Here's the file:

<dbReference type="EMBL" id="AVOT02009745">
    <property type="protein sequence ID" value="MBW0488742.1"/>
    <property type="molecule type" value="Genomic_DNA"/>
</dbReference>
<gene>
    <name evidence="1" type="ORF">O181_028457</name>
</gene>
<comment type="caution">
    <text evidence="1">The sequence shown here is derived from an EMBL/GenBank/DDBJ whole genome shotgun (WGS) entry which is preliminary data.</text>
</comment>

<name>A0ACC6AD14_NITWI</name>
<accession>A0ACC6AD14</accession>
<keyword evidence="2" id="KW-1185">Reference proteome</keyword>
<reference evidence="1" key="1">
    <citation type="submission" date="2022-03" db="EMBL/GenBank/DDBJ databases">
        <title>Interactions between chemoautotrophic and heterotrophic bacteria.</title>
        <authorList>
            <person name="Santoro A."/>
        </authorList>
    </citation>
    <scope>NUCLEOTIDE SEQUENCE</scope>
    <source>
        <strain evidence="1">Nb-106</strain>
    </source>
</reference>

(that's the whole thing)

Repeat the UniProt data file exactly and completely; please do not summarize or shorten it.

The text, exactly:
<dbReference type="EMBL" id="AVOT02009745">
    <property type="protein sequence ID" value="MBW0488742.1"/>
    <property type="molecule type" value="Genomic_DNA"/>
</dbReference>
<gene>
    <name evidence="1" type="ORF">O181_028457</name>
</gene>
<comment type="caution">
    <text evidence="1">The sequence shown here is derived from an EMBL/GenBank/DDBJ whole genome shotgun (WGS) entry which is preliminary data.</text>
</comment>

<name>A0ACC6AD14_NITWI</name>
<accession>A0ACC6AD14</accession>
<keyword evidence="2" id="KW-1185">Reference proteome</keyword>
<reference evidence="1" key="1">
    <citation type="submission" date="2022-03" db="EMBL/GenBank/DDBJ databases">
        <title>Interactions between chemoautotrophic and heterotrophic bacteria.</title>
        <authorList>
            <person name="Santoro A."/>
        </authorList>
    </citation>
    <scope>NUCLEOTIDE SEQUENCE</scope>
    <source>
        <strain evidence="1">Nb-106</strain>
    </source>
</reference>